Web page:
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Chilling molecules to a fraction of a degree above absolute zero, the temperature at which they can be manipulated to store and transmit data in quantum computers, has proven to be a difficult challenge for scientists. At higher temperatures, molecules rocket around, bouncing into each other and exchanging energy. Any information a scientist attempted to store in such a chaotic system would quickly become gibberish. Now,… <p style="text-align:right;color:#A8A8A8"></p>
Photo: Flickr, CC Negawatts Strike Back The immensely popular LCDs screens that are found everywhere in the modern home (television, computer, laptop, cellphones, etc) use less energy than CRTs, the previous technology, but they are still far from being optimally efficient. Only about 8% of the light emitted by a LCD's backlight makes its way out, and the rest is wasted. But that might be about to change thanks to a new filter that could boost that efficiency by more than 400% and allow around 36% of the light to pass through.
Posted on February 6, 2010 by saya The Center for Architecture Science and Ecology (CASE) has finally developed the stylish solar power glass after lengthy years of research. The system is constructed of rows of pyramid-shaped glass receptors, which will change their directions all the time to keep track of the sunlight. All the energy is stored in a small photovoltaic cell built in the center of each pyramid.
Yamazaki Yamazaki (No. 1) in a lab outside Tokyo, with a circuit he developed that is fabricated on a piece of glass; it will allow computer monitors to be no thicker than a pane of glass. Dan Winters Silverbrook Silverbrook (No. 2) in his laboratory at the company he co-founded, Silverbrook Research, in Sydney. Dan Winters Inventors From left, Leonard Forbes (No. 6), Salman Akram (No. 8), Warren Farnworth (No. 7), and Gurtej Sandhu (No. 5) in a clean-room environment at Micron's headquarters in Boise, Idaho. Dan Winters Gardner Gardner (No. 9) in Driftwood, Texas. He perfected chips for A.M.D. for 24 years and now does the same for his own company. Dan Winters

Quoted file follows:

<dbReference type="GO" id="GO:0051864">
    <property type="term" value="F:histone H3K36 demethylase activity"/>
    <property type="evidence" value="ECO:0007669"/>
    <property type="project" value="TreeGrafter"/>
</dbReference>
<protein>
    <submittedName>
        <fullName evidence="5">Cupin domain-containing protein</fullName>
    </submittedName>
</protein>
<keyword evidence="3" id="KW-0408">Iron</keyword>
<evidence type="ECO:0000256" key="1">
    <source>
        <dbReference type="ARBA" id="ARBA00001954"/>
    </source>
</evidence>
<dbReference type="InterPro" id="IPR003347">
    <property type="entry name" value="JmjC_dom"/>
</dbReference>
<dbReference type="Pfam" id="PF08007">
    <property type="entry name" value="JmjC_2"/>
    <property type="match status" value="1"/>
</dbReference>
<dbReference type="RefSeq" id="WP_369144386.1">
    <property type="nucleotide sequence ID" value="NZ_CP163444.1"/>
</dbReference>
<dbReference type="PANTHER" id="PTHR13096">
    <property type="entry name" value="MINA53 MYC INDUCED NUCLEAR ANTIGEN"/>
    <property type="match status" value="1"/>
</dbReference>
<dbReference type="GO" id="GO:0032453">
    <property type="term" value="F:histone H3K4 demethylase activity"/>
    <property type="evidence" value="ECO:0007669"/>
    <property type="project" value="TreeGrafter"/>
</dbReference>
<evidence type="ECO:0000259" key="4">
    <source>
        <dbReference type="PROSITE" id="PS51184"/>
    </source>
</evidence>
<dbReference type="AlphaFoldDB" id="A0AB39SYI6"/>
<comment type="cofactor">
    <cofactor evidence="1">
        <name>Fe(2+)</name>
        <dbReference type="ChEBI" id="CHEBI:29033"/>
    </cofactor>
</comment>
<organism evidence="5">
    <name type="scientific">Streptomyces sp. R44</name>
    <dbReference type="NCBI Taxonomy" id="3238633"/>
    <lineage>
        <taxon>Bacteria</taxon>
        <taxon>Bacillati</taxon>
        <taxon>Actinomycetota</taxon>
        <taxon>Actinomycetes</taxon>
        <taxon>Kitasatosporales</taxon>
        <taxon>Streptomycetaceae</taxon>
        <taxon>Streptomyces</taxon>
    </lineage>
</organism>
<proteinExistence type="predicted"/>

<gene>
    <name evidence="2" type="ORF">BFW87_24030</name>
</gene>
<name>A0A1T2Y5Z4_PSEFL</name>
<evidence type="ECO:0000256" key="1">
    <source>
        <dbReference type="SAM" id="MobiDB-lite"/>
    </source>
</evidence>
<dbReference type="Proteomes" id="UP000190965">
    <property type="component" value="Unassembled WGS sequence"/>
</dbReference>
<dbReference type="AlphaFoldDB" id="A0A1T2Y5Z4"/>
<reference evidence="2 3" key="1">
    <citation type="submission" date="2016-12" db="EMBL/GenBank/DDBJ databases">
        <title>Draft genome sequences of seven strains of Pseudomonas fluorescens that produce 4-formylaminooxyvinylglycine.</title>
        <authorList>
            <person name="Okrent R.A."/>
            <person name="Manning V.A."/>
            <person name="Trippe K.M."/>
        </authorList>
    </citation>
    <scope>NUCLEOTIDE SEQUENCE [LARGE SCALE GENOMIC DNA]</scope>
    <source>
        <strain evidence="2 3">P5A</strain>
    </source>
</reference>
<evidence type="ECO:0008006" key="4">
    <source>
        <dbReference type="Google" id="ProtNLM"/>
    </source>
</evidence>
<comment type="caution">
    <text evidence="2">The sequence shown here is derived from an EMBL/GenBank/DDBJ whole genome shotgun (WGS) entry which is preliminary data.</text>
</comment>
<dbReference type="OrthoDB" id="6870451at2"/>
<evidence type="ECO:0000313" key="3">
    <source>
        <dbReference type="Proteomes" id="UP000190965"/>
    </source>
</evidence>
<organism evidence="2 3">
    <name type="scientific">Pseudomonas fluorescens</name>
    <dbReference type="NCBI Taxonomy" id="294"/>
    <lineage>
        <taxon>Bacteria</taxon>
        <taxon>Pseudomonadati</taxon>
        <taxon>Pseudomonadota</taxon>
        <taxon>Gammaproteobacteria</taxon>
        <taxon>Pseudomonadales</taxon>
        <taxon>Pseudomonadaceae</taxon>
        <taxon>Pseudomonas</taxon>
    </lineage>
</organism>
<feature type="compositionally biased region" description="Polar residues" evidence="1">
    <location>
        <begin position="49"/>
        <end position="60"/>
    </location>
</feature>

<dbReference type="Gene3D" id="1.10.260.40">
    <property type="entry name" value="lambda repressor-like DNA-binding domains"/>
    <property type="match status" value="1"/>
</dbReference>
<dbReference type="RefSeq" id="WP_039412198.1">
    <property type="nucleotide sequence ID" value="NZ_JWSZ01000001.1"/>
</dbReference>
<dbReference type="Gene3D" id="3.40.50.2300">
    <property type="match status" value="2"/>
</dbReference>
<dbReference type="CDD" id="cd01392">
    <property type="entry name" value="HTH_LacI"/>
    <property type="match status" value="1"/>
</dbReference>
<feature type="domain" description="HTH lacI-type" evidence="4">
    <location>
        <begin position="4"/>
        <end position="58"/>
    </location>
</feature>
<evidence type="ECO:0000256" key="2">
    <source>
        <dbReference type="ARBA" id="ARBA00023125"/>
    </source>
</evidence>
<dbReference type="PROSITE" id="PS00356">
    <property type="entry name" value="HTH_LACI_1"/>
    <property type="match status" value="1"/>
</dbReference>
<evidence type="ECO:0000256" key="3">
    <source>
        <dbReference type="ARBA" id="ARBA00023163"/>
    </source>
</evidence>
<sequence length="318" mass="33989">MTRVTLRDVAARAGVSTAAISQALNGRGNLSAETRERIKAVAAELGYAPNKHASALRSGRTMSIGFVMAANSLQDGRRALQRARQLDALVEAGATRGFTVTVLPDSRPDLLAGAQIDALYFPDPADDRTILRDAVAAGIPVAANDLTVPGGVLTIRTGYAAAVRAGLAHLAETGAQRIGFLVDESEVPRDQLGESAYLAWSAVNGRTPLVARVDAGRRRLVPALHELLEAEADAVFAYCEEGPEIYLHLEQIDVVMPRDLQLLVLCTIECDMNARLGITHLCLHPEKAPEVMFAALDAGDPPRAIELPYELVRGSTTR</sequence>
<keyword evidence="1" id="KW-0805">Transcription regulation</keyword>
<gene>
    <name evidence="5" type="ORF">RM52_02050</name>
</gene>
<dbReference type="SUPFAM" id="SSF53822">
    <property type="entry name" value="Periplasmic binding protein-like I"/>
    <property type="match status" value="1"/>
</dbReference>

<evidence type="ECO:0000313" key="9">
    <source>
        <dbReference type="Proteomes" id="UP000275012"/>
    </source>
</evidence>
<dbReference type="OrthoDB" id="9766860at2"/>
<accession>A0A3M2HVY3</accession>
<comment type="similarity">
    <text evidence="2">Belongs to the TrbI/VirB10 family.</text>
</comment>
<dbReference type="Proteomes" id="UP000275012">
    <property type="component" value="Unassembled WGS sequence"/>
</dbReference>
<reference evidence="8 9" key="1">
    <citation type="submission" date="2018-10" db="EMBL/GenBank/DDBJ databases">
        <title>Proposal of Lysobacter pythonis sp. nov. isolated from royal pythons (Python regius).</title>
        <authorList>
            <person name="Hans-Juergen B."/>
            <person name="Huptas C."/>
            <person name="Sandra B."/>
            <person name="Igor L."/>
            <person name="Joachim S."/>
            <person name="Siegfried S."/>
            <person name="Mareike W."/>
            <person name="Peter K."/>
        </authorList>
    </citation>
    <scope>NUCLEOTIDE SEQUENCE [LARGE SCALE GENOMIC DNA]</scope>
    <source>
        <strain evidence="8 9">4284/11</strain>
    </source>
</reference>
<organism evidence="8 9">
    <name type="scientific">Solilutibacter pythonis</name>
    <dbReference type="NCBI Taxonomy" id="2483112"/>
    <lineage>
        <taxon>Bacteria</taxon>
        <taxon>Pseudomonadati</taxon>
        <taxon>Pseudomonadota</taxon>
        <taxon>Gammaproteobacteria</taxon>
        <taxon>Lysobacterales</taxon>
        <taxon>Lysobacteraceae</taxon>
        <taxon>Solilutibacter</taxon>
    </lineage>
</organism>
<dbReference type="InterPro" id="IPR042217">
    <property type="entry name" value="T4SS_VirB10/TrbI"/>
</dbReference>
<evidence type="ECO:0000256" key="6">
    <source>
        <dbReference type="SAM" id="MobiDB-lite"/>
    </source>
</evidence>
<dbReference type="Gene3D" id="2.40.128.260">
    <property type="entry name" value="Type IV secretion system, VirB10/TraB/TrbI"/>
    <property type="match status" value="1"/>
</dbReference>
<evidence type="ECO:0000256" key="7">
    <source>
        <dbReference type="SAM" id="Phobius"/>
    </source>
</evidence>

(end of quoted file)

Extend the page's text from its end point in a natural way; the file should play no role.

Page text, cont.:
The technological singularity is the theoretical emergence of superintelligence through technological means. [ 1 ] Since the capabilities of such intelligence would be difficult for an unaided human mind to comprehend, the technological singularity is seen as an occurrence beyond which events cannot be predicted. Proponents of the singularity typically postulate an "intelligence explosion", [ 2 ] [ 3 ] where superintelligences design successive generations of increasingly powerful minds, might occur very quickly and might not stop until the agent's cognitive abilities greatly surpass that of any human. The term was popularized by science fiction writer Vernor Vinge , who argues that artificial intelligence , human biological enhancement , or brain-computer interfaces could be possible causes of the singularity.